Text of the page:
Drugs are a charged subject everywhere. Longtime readers know that although I personally abstain from drugs and generally eschew the company of users, I think they should be 100% legal.
Few people consider how arbitrary the current prohibition is; up until the 1920s, heroin and cocaine were both perfectly legal and easily obtainable over the counter. Some people “abused” them, just like some today “abuse” fat and sugar (because they’re enjoyable).
But drugs are no more of a problem than anything else; life is full of problems. In fact, life isn’t just full of problems; life is problems. What is a problem? It’s simply the situation of having to choose between two or more alternatives. Personally, I believe in people being free to choose, and I rigorously shun the company of people who don’t.
Hysteria and propaganda aside, the fact is that most recreational drugs pose less of a health problem than alcohol, nicotine, or simple lack of exercise.
Conan Doyle’s Sherlock Holmes (of whom I’m a great fan) was an aficionado of opium products. Sigmund Freud enjoyed cocaine. Churchill is supposed to have drunk a quart of whiskey daily. Dr. William Halsted, father of modern surgery and cofounder of Johns Hopkins University, was a regular user throughout his long and illustrious career, which included inventing local anesthesia after injecting cocaine into his skin.
Insofar as recreational drugs present a problem, it arises partly from overuse, which is not only arbitrary, but can be true of absolutely anything. The problem comes, however, mainly from the fact that they’re illegal.
Alcohol provides the classic example. It wasn’t much of a problem in the US before the enactment of Prohibition in 1920, and it hasn’t been one since its repeal in 1933. Making a product illegal artificially and unnecessarily turns both users and suppliers into criminals.
Because illegality makes any product vastly more expensive than it would be in a free market, some users resort to crime to finance their habits. Because of the risks and artificially reduced supply, the profits to the suppliers are necessarily huge—not the simple businessman’s returns to be had from legal products.
Just as Prohibition of the ’20s turned the Mafia from a small underground group of thugs into big business, the War on Drugs has done precisely the same thing for drug dealers. It’s completely insane and totally counterproductive.
Frankly, if you want to worry about drugs, it would be more appropriate to be concerned about the scores of potent psychiatric drugs from Ritalin to Prozac that are actively pushed in the US, often turning users into anything from zombies, to space cadets, to walking time bombs. But that’s another story more relevant to address at some point—likely years in the future, when it’s again time to consider whether US drug stocks are buys.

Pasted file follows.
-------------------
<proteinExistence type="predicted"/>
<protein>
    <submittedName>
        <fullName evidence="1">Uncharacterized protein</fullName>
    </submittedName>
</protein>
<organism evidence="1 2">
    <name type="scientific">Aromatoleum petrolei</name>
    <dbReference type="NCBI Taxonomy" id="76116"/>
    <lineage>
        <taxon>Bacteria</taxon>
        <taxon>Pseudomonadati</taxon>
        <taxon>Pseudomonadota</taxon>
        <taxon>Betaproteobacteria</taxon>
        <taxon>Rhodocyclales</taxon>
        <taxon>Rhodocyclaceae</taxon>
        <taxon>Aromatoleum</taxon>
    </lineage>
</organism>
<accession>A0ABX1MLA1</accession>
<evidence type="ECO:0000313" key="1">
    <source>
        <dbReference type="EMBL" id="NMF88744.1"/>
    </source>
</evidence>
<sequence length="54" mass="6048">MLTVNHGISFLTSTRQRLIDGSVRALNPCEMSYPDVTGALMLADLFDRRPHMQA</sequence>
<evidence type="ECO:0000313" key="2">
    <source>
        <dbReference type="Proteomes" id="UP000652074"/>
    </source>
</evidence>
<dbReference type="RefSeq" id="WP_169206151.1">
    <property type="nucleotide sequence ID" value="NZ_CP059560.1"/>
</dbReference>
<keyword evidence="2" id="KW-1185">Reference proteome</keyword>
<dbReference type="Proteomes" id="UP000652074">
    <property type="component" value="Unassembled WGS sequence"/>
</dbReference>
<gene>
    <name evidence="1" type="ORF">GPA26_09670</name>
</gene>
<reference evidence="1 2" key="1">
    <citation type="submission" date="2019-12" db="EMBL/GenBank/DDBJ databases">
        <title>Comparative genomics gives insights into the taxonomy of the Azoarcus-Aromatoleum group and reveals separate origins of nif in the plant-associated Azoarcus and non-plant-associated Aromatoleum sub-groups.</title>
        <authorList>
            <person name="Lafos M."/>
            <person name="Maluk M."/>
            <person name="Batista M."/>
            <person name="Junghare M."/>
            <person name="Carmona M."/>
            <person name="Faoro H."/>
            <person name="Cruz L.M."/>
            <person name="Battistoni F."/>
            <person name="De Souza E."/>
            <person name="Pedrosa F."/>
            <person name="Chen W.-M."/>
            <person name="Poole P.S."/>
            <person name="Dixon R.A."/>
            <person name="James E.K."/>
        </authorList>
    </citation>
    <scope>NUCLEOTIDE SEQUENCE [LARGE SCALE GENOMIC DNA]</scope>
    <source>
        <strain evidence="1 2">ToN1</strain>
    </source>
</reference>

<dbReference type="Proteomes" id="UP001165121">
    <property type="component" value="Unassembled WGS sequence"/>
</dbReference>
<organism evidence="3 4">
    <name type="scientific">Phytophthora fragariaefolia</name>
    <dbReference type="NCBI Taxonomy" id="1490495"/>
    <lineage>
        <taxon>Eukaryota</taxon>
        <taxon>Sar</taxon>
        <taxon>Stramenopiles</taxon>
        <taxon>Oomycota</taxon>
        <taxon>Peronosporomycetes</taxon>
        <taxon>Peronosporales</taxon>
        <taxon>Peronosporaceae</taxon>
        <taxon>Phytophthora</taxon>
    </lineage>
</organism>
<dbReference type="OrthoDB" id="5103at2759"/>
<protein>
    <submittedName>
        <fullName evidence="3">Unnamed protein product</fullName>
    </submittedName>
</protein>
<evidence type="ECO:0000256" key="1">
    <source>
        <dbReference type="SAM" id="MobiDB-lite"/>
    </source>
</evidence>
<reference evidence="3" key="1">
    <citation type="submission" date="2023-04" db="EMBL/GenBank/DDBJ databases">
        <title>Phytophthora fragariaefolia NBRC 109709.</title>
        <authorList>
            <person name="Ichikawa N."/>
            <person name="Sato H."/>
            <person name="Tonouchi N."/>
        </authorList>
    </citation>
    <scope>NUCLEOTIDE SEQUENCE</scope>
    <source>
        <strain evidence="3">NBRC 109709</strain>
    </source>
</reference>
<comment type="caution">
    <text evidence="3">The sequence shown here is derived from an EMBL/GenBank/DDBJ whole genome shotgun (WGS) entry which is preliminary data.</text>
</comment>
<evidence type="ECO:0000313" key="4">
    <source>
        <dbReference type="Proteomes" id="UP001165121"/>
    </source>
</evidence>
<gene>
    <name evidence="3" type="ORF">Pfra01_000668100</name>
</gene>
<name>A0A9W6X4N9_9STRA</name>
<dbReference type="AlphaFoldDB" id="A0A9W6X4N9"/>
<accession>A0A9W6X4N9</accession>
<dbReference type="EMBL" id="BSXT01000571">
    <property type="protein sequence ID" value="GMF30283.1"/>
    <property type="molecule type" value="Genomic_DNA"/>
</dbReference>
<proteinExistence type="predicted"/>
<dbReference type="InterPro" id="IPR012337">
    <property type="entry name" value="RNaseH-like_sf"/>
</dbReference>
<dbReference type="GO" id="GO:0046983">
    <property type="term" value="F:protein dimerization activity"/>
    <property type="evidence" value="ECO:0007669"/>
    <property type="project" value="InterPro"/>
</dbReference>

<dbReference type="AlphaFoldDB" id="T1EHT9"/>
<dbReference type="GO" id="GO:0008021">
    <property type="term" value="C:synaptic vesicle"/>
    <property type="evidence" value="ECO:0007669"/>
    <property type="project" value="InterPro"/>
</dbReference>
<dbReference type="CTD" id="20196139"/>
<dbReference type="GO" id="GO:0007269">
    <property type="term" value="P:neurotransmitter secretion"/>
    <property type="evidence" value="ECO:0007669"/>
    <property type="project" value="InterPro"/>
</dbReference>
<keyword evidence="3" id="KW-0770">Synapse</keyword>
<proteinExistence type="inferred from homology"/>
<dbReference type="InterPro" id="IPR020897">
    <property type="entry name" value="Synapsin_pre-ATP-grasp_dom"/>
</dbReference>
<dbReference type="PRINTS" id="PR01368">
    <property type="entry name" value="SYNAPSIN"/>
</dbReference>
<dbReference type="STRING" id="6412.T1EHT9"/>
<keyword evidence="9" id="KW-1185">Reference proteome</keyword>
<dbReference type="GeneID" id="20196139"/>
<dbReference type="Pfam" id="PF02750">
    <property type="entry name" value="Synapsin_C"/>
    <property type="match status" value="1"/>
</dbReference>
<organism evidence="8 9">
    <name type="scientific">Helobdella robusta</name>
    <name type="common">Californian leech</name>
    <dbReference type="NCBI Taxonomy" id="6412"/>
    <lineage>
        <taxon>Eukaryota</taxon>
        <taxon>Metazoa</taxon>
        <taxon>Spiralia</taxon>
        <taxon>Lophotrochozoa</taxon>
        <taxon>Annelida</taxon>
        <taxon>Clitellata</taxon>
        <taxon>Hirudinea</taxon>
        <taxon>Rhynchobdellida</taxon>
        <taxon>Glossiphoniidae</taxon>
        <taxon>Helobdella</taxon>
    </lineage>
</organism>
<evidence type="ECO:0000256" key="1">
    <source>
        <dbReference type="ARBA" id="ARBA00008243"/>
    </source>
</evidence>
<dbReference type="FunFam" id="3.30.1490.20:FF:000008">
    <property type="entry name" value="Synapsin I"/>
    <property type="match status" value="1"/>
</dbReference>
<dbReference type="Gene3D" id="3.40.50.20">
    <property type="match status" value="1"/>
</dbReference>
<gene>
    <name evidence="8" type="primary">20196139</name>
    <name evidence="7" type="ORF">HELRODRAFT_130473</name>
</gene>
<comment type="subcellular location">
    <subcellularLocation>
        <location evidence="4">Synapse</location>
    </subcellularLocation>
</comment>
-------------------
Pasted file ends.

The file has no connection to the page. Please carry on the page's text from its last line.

The whole drill impresses me as being so perversely stupid as to border on the surreal. Insofar as the Drug War diminishes supply of product, it raises prices. The higher the prices, the higher the profits. And the higher the profits, the greater the inducement to youngsters anxious to get into the game. The more successful it is in imprisoning people, the more people it draws into the business.
Meanwhile, a trumpeted “success” tends to increase funding from the US government. Some of that money succeeds in driving up prices to the benefit of producers, but a lot of it finds its way into the pockets of officials. That further entrenches corruption at all levels.
The only answer to the War on Drugs is the same as that to the equally stupid and destructive War on Demon Rum fought during the ’20s—a repeal of prohibition.
These are arguments entirely apart from the most important one, which deals with ethics. The question is really whether you have a right to control your own body and what you ingest. There’s little question that caffeine, cocaine, nicotine, heroin, alcohol, marijuana, sugar, and a thousand other things aren’t good for you, at least not in quantity. But I can’t see how that’s anybody’s business but your own. Once it becomes a matter of state concern, then everything becomes an equally legitimate subject of state attention. Which is pretty much where we are today—well on the way to a police state.
Editor's note: Doug recently sat down with Jerry Bowyer to discuss his new novel, Speculator. If you haven't read it yet, Speculator is a riveting tale about a 23-year-old man who goes on a thrilling mining adventure and ends up risking it all in a far corner of the earth.
In this recent interview, Doug discusses his new book and also shares his unique thoughts on Christianity, the collapse of western civilization, and much more.
You can listen right here.